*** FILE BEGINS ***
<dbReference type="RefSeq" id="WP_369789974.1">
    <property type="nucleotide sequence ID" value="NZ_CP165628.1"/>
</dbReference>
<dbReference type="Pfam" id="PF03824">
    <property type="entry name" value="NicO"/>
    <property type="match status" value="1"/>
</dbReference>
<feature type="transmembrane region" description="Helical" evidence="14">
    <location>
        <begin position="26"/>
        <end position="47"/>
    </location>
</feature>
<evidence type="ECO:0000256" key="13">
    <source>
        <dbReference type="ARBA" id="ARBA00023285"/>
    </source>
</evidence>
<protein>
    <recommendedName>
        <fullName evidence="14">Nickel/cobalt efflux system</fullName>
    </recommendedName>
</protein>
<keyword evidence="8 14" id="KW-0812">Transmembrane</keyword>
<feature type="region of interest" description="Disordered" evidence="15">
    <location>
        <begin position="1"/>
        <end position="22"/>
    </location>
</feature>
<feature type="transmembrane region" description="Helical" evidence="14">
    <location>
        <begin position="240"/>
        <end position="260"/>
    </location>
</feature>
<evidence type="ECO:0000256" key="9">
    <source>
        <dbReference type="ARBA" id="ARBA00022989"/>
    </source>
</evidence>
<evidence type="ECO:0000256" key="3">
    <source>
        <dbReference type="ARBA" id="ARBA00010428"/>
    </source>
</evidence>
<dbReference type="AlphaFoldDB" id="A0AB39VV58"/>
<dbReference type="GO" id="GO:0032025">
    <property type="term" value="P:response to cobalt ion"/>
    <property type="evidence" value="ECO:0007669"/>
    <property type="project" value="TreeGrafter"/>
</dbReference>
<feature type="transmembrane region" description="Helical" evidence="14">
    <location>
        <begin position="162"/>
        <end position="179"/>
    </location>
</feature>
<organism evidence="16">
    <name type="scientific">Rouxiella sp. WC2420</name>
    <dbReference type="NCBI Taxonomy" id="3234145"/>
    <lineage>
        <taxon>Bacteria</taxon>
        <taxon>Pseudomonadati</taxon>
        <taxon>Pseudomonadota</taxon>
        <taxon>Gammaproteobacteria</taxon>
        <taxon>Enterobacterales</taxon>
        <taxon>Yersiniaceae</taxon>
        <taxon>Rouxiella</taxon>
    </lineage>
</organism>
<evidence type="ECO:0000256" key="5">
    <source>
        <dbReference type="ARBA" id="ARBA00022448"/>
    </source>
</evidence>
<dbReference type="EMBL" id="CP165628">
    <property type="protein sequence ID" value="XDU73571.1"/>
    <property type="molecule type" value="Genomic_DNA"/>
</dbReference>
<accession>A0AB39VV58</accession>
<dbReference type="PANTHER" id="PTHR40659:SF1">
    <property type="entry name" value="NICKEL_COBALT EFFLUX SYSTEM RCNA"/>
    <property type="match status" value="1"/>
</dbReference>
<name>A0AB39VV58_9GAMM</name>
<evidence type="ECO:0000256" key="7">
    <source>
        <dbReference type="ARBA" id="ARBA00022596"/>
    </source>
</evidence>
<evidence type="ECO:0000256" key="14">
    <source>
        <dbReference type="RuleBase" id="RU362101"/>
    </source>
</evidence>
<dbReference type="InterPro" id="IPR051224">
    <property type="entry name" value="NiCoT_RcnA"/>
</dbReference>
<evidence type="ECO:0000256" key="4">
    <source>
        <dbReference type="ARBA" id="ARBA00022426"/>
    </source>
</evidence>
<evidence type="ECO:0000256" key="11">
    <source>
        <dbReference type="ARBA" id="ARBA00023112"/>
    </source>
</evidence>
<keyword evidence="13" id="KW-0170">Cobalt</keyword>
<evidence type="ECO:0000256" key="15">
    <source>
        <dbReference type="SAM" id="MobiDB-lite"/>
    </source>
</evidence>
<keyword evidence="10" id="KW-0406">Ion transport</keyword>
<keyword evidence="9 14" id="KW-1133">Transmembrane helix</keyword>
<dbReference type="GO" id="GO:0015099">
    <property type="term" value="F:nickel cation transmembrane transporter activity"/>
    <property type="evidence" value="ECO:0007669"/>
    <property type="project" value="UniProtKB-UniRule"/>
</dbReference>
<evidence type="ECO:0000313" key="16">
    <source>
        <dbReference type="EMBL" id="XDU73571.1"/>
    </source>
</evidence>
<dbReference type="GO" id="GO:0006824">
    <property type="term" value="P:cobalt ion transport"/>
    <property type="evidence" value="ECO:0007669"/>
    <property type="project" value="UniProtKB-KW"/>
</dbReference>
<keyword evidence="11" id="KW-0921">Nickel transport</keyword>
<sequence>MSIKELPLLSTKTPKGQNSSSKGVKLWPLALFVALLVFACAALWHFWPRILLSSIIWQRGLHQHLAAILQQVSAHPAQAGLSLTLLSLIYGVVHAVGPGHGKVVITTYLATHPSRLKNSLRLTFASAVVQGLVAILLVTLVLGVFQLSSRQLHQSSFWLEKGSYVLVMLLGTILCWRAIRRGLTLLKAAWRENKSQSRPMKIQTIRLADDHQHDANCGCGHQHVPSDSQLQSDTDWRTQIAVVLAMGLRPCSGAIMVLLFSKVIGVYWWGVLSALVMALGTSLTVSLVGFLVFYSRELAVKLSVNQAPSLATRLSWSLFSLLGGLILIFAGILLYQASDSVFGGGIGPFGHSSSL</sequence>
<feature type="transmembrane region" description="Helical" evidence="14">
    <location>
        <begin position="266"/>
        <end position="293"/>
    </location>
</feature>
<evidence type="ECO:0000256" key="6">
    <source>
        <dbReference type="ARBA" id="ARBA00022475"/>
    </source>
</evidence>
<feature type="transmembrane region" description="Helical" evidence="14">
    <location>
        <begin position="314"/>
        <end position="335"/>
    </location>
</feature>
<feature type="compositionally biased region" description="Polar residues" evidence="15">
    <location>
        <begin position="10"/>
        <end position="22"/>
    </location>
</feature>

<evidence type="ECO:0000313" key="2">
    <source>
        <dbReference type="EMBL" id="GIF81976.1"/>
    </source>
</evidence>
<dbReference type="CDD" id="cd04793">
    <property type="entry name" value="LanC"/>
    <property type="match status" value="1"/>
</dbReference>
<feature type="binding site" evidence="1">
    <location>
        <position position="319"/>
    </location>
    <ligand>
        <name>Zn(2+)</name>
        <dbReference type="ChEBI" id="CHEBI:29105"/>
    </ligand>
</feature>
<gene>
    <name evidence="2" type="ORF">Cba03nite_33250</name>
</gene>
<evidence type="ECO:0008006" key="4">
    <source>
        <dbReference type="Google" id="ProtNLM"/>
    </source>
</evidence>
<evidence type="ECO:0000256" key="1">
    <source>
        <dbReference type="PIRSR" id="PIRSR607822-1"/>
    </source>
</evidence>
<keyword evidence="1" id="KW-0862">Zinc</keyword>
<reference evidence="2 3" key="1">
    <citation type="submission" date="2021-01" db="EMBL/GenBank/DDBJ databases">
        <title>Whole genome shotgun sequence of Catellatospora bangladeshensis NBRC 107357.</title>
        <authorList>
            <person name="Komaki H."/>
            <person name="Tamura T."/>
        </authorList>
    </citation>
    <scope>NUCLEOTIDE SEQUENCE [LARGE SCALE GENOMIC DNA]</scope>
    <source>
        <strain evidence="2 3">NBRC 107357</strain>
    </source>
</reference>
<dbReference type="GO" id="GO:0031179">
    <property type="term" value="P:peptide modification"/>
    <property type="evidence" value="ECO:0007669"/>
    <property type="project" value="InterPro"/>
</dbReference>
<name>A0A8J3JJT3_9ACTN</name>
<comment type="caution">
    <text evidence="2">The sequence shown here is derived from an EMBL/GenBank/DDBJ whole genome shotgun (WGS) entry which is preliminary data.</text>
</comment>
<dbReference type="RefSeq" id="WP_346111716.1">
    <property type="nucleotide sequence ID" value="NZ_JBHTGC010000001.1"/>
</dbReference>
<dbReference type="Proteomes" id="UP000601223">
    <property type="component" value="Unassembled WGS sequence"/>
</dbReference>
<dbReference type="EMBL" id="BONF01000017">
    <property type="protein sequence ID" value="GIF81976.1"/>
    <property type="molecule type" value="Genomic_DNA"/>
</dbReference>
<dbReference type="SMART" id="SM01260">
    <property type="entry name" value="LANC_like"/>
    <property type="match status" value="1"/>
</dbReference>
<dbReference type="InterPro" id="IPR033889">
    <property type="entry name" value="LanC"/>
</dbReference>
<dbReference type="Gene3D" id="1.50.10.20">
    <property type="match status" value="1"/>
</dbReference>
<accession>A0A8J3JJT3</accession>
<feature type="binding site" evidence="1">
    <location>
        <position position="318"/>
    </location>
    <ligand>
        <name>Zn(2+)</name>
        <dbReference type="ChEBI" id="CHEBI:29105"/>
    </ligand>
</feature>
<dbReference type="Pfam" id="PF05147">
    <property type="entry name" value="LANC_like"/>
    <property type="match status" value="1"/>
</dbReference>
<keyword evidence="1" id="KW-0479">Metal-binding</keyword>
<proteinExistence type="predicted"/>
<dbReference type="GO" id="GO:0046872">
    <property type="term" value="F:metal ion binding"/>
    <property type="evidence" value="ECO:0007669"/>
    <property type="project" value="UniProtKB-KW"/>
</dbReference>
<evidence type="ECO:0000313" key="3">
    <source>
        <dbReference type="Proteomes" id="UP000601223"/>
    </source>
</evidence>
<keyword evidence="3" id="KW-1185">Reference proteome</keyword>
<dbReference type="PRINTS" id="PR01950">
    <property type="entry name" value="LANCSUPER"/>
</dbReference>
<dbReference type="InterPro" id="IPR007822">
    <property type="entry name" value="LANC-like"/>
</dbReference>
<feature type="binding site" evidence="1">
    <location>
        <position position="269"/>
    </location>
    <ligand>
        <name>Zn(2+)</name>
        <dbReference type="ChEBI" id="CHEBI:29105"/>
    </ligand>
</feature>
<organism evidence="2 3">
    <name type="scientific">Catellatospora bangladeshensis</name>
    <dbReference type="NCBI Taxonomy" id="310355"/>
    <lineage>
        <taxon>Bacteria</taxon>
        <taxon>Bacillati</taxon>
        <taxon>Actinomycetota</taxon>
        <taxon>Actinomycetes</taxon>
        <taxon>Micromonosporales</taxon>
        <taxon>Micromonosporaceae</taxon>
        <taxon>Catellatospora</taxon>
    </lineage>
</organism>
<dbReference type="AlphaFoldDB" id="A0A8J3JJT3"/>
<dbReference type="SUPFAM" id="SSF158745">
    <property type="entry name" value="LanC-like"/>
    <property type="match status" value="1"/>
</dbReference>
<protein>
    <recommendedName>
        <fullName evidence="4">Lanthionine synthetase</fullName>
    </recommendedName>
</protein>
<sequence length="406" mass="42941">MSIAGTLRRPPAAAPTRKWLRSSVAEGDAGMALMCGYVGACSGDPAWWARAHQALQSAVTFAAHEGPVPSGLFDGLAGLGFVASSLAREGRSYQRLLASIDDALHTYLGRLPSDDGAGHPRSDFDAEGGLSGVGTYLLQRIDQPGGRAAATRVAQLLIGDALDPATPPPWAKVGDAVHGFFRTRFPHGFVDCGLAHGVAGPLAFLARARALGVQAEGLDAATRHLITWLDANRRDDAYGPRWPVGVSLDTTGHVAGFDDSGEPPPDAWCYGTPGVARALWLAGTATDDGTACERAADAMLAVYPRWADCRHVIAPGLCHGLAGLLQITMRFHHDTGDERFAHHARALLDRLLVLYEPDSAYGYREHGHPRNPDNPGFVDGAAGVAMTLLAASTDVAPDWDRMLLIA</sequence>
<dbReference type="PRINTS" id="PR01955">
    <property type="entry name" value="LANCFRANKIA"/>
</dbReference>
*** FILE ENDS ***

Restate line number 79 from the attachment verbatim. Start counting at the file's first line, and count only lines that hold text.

    <property type="molecule type" value="Genomic_DNA"/>